The relaxing thing with a single player game is that you can take your time. But in MMOs, we often rush through the fun parts as fast as possible. It makes me wonder whether all MMOs should make you play through solo first for awhile, to give you space to learn and explore, and only then let you loose on other players after everyone else has had their fun.

 

Dragon Age: So, what did you do at Redcliffe Castle?

This isn’t a matter of life or death, it’s more important than that …

For many fantasy fans,  it’s a crucial part of the genre that heroes be heroic and that doing good deeds  is rewarded in stories. If that is important to you, you will not enjoy playing Dragon Age.

It is clear from early on in the game that this is a dark fantasy. Very dark indeed. Even where it is clear that evil needs to be fought, the people who fight it are far from good themselves. The vaunted maturity of the title means that players have the option to choose between the lesser evil and the greater evil, and to decide for themselves whether the means justifies the ends. And the game will not punish the player unduly for making the nastier choice; sure, some of your companions may disapprove but the game isn’t biased towards one type of morality over another. Being good won’t be punished, but there’s no inbuilt reward for it either.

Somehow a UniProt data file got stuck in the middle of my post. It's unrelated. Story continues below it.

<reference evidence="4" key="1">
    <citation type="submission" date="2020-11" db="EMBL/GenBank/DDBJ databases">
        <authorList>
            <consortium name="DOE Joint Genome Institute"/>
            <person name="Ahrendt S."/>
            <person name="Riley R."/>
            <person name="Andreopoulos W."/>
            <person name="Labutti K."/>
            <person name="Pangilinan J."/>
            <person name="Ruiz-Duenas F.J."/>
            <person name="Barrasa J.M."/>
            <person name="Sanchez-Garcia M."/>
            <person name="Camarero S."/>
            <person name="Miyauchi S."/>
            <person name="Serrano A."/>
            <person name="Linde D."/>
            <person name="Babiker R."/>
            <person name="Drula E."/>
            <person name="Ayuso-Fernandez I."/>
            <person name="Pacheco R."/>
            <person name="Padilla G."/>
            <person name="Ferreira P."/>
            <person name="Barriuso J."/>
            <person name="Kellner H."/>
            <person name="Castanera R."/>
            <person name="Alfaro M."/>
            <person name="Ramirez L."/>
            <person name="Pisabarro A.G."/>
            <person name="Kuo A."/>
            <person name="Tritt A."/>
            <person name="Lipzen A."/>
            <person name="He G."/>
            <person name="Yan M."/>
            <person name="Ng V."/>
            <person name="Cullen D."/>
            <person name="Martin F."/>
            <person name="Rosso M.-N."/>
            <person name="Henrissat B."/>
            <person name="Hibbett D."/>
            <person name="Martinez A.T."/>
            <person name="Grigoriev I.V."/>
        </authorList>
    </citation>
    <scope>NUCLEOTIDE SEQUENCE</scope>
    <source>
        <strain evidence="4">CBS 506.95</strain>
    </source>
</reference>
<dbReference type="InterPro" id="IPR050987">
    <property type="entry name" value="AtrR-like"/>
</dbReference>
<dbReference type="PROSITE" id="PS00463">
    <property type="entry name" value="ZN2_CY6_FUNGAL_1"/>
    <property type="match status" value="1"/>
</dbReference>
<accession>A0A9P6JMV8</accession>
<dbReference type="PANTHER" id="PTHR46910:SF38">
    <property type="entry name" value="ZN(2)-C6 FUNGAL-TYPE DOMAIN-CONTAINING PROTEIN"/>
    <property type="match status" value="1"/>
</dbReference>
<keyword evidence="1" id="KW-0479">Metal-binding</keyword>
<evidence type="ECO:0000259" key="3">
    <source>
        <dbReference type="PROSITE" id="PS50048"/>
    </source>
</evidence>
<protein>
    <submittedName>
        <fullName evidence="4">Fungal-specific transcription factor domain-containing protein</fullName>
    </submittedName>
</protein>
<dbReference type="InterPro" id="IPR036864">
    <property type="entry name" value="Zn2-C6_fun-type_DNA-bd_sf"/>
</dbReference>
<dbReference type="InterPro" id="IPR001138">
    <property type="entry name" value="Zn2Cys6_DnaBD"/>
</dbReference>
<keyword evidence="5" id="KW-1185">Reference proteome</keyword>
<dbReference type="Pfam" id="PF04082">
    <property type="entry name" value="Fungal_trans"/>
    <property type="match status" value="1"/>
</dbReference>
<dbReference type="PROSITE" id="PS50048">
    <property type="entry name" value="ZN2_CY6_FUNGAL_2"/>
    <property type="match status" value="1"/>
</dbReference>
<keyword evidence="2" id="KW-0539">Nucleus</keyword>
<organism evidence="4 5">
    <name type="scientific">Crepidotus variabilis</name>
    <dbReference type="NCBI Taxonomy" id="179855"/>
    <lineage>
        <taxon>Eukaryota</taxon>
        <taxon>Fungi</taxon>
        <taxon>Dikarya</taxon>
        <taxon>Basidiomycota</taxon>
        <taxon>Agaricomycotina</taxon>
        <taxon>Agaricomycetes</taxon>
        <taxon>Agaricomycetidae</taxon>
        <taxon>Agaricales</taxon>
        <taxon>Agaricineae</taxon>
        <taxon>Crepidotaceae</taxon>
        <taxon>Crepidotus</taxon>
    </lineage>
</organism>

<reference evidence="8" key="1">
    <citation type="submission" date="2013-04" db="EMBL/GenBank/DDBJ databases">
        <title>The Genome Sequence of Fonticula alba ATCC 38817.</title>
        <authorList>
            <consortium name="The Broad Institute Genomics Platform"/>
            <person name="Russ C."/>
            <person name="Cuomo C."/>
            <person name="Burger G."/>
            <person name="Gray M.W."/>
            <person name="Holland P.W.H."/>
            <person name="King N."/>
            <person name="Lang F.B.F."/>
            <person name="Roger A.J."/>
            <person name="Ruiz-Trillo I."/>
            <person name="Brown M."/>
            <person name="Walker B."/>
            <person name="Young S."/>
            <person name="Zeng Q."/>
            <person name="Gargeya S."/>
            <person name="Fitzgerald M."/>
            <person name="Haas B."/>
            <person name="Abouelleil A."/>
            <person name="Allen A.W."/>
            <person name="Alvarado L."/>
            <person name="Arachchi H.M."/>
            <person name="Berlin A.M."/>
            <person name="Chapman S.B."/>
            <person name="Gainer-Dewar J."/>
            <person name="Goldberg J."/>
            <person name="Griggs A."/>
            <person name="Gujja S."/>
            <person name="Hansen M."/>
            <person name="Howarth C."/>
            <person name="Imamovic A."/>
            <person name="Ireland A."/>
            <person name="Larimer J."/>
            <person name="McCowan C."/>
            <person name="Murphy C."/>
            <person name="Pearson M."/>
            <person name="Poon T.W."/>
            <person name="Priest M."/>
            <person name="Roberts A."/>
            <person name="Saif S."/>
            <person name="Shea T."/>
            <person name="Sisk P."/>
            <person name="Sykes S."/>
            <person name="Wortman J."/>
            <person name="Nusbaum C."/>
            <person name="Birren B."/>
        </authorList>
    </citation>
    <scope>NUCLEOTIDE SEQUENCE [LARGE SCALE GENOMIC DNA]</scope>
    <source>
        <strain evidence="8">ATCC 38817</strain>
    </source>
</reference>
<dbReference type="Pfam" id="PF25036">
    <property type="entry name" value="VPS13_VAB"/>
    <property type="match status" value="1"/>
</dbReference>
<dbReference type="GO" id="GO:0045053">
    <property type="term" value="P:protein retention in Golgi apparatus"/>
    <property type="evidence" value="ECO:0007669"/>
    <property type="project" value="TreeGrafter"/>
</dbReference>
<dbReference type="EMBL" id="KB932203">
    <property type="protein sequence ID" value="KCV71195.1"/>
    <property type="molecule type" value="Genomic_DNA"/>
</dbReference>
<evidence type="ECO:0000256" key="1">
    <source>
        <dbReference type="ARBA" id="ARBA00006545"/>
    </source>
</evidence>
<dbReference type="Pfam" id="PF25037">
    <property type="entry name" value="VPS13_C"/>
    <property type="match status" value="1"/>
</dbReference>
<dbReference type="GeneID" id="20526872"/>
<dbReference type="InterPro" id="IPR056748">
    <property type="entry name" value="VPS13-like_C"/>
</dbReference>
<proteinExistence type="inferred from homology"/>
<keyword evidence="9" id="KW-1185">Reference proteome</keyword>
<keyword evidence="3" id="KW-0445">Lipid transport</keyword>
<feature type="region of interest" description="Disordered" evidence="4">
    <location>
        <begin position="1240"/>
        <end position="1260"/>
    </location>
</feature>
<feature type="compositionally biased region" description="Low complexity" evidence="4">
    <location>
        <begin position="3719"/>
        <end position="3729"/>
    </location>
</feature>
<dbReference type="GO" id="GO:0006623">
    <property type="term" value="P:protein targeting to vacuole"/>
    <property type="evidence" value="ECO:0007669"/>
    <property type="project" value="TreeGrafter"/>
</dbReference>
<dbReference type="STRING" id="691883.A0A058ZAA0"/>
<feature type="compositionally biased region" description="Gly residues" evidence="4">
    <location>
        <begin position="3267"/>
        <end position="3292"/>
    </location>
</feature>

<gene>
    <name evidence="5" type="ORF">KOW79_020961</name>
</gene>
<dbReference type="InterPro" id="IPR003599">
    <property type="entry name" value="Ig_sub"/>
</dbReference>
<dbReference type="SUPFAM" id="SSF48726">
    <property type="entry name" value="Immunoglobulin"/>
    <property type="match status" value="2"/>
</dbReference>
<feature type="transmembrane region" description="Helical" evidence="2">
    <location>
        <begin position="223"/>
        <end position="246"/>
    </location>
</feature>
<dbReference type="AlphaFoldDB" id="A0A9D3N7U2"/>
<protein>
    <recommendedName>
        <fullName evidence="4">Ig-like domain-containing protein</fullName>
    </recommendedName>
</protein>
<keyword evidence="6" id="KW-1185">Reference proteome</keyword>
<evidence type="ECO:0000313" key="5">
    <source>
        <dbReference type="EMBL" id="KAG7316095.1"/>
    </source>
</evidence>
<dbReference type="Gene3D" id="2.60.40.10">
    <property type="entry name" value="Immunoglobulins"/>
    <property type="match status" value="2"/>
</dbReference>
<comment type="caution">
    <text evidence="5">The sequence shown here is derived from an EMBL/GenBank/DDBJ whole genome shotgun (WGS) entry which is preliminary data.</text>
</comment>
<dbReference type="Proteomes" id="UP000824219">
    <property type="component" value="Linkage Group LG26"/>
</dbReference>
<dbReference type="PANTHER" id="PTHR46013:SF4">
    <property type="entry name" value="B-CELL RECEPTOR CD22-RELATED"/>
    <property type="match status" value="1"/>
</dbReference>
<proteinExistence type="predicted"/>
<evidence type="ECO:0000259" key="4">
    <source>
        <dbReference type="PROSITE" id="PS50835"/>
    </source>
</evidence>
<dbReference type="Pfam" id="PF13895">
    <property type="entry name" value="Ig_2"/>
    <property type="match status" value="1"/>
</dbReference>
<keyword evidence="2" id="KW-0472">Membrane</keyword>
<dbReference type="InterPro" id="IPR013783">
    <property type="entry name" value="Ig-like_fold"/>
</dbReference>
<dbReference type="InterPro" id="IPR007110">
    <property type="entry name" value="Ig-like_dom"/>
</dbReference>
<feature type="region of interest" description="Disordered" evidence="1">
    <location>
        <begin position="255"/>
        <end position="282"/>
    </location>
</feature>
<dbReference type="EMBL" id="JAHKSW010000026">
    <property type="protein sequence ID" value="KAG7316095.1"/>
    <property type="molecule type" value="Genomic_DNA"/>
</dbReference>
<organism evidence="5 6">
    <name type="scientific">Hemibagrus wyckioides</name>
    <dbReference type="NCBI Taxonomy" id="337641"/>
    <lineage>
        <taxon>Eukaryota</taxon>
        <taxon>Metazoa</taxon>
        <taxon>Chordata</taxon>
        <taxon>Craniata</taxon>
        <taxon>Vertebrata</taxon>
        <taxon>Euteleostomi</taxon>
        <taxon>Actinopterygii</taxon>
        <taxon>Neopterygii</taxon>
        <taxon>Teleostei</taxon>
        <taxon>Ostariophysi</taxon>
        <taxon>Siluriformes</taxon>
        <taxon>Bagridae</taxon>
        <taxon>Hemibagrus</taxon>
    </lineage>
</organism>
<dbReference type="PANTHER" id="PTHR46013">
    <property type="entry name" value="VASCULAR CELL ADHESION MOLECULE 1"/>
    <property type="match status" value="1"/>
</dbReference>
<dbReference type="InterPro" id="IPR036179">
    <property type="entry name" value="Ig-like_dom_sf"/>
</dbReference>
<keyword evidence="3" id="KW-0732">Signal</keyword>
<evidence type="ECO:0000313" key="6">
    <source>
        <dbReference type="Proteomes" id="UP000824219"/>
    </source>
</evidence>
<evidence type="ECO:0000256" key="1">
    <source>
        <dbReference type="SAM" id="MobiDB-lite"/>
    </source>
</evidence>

One of the earlier moral dilemmas faced in the game takes place at the human stronghold of Redcliffe Castle. I was fascinated by an rpg.net thread which asked players to discuss the decision that they made there in game, and to justify it. The thread is full of spoilers for that part of the game, but I was impressed that different players made spirited defences of all the different options available.